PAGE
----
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Process Safety Leadership Group (PSLG)


The Process Safety Leadership Group was a joint industry and regulators group, set up in September 2007 to drive forward high standards in process safety leadership and to complete the implementation of the Buncefield Major Incident Investigation Board's recommendations.


The PSLG consisted of expert representatives from the industry and the COMAH Competent Authority as regulators. It comprises representatives of the United Kingdom Petroleum Industries Association (UKPIA); the Tank Storage Association (TSA); United Kingdom Onshore Pipeline Operators Association (UKOPA); Chemical Industries Association (CIA); Unite the union; Environment Agency (EA); Scottish Environment Protection Agency; and the Health and Safety Executive (HSE).

PSLG final report

The process safety leadership group published its final report on site safety at fuel storage sites on 11 December 2009.

The report specifies minimum standards of safety and environmental protection for all UK sites storing large volumes of gasoline.

"Safety and environmental standards for fuel storage sites" is the final report of the Group, formed as a response to the Buncefield Incident Investigation Board (MIIB), following the explosions at the site in December 2005.

The Process Safety Leadership Group final report on Safety and Environmental Standards for Fuel Storage Sites is published on the Buncefield response page[1].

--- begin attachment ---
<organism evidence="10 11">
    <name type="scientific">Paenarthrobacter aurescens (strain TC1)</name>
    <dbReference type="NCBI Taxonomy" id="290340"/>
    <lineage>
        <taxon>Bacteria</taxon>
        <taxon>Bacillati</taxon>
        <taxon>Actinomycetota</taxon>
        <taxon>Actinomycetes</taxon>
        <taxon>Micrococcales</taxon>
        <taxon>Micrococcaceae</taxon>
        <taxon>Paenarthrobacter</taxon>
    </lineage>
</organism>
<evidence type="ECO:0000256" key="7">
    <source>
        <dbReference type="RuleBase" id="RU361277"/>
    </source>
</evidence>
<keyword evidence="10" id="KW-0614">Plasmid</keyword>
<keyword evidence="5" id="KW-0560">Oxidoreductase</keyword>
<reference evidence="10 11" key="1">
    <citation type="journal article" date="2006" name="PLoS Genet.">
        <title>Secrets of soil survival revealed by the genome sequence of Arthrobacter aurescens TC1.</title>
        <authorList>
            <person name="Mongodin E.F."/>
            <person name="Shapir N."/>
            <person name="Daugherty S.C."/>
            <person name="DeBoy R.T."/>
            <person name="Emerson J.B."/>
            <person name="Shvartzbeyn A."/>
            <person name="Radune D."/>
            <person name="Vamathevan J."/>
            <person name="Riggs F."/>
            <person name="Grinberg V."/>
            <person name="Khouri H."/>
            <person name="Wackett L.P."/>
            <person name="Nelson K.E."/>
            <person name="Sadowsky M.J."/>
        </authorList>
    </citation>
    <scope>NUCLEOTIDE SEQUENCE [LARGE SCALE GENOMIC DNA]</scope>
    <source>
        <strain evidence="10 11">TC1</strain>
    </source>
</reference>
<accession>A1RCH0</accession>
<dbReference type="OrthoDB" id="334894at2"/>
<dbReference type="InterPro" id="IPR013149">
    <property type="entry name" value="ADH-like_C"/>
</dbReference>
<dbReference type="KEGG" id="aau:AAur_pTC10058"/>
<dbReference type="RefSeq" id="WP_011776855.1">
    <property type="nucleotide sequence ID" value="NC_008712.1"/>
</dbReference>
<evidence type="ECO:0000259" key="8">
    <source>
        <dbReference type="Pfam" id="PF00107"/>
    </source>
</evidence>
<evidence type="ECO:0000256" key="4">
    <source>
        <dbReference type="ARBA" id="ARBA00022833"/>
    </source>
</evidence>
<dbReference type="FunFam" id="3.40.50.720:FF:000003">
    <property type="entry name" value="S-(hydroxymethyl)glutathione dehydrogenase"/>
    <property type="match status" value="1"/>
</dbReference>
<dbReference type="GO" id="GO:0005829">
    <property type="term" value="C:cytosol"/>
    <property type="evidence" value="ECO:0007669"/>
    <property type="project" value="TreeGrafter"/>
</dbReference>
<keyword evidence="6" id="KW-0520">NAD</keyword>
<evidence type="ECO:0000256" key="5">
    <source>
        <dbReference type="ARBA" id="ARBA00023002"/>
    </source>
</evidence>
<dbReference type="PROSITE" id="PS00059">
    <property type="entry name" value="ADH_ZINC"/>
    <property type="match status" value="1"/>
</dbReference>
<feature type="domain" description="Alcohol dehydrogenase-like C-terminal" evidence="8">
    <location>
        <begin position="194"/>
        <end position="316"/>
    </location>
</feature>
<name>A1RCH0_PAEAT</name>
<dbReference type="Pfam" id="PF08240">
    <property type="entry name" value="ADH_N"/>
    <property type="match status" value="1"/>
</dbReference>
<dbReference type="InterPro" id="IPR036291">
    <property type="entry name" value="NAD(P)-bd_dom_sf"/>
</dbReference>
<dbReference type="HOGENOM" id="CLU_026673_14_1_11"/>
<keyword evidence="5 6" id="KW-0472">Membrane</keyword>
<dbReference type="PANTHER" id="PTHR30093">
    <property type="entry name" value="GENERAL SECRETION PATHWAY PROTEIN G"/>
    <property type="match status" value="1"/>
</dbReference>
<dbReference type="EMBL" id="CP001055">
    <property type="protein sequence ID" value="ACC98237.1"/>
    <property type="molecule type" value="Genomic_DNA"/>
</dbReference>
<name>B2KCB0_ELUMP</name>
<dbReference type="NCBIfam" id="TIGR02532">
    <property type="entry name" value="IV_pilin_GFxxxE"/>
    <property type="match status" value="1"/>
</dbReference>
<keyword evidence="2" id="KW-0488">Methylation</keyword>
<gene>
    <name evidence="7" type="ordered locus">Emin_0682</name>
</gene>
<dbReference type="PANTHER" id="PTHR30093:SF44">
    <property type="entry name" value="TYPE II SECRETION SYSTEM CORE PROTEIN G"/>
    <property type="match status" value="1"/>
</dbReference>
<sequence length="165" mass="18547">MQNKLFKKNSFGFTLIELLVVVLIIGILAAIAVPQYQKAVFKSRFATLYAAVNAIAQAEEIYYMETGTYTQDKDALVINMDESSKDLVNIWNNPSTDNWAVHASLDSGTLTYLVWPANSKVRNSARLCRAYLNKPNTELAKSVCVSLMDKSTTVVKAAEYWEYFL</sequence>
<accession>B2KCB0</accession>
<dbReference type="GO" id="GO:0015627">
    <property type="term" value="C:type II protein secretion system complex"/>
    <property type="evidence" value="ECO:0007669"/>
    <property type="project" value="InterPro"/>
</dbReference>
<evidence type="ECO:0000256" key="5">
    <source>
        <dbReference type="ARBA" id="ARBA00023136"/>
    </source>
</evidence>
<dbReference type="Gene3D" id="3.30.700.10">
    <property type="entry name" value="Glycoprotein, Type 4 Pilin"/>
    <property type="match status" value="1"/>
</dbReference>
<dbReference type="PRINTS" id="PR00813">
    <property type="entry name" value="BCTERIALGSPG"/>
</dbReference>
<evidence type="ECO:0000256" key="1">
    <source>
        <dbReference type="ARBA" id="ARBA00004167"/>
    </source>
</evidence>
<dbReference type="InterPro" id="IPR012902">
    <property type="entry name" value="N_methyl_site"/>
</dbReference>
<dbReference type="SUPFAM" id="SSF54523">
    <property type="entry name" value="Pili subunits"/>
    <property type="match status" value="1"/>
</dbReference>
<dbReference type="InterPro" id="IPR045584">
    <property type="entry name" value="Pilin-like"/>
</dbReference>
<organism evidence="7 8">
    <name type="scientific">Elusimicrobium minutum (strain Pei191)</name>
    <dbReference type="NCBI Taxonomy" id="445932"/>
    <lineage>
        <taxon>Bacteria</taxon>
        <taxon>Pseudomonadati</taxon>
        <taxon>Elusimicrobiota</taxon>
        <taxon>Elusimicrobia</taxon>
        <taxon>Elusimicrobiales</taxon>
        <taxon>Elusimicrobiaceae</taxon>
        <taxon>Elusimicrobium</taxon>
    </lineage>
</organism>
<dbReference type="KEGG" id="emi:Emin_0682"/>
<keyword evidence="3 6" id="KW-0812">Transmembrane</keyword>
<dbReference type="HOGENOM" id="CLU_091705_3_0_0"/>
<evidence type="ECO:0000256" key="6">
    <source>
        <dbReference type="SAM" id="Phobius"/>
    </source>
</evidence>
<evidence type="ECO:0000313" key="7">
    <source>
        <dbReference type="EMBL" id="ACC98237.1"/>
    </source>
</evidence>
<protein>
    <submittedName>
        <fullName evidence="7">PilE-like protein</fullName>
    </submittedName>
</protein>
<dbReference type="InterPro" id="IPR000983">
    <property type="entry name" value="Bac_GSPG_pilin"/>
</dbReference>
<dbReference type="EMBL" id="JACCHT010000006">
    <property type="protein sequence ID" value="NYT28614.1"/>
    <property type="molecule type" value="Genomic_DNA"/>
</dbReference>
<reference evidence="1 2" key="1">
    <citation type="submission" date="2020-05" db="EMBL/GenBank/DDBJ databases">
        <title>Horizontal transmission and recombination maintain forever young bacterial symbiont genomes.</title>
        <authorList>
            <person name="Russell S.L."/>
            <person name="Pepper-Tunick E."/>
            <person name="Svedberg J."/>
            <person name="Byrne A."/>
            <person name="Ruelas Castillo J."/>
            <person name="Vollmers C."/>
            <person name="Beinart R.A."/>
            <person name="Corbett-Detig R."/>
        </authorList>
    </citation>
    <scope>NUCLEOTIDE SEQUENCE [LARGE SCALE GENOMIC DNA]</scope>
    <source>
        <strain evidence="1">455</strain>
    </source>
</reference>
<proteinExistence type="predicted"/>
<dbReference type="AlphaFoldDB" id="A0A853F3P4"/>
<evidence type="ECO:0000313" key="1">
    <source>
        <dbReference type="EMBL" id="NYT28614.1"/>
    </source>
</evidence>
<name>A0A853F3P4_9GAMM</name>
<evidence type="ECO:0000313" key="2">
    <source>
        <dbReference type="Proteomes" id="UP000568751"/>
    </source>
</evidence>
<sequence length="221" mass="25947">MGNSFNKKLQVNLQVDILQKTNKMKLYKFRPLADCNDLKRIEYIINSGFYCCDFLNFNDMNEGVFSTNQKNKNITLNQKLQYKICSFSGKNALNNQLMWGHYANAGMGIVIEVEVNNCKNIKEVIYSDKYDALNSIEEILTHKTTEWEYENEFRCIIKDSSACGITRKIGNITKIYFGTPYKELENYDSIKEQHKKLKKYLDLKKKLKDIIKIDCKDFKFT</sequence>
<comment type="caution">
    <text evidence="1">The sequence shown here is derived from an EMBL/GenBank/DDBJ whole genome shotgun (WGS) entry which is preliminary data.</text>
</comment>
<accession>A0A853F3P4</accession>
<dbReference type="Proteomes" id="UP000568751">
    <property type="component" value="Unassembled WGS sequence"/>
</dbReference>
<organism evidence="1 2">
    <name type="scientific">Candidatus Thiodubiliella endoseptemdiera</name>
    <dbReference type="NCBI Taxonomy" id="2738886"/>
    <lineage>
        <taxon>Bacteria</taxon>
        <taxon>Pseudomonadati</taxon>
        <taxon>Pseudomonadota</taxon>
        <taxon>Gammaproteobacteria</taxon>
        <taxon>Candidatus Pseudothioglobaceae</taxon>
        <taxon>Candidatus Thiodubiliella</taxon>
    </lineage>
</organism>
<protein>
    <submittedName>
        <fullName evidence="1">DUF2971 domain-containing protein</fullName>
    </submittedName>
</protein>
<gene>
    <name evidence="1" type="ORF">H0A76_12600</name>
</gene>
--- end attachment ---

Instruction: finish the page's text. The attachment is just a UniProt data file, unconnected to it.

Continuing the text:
PSLG Principles of Process Safety Leadership

High standards of leadership are seen as essential to ensure effective control of major hazard risks. To assist major hazard businesses the PSLG developed a set of core principles of process safety leadership:


  • Clear and positive process safety leadership is at the core of managing a major hazard business and is vital to ensure that risks are effectively managed;
  • Process safety leadership requires board level involvement and competence. For companies with boards located outside the UK then the responsibility to show this leadership rests with the most senior UK managers;
  • Good process safety management does not happen by chance and requires constant active engagement;
  • Board level visibility and promotion of process safety leadership is essential to set a positive safety culture throughout the organisation;
  • Engagement of the workforce is needed in the promotion and achievement of good process safety management;
  • Monitoring process safety performance based on both leading and lagging indicators is central to ensuring business risks are being effectively managed;
  • Publication of process safety performance information provides important public assurance about the management of risks by an organisation; and
  • Sharing best practice across industry sectors, and learning and implementing lessons from relevant incidents in other organisations, are important to maintain the currency of corporate knowledge and competence.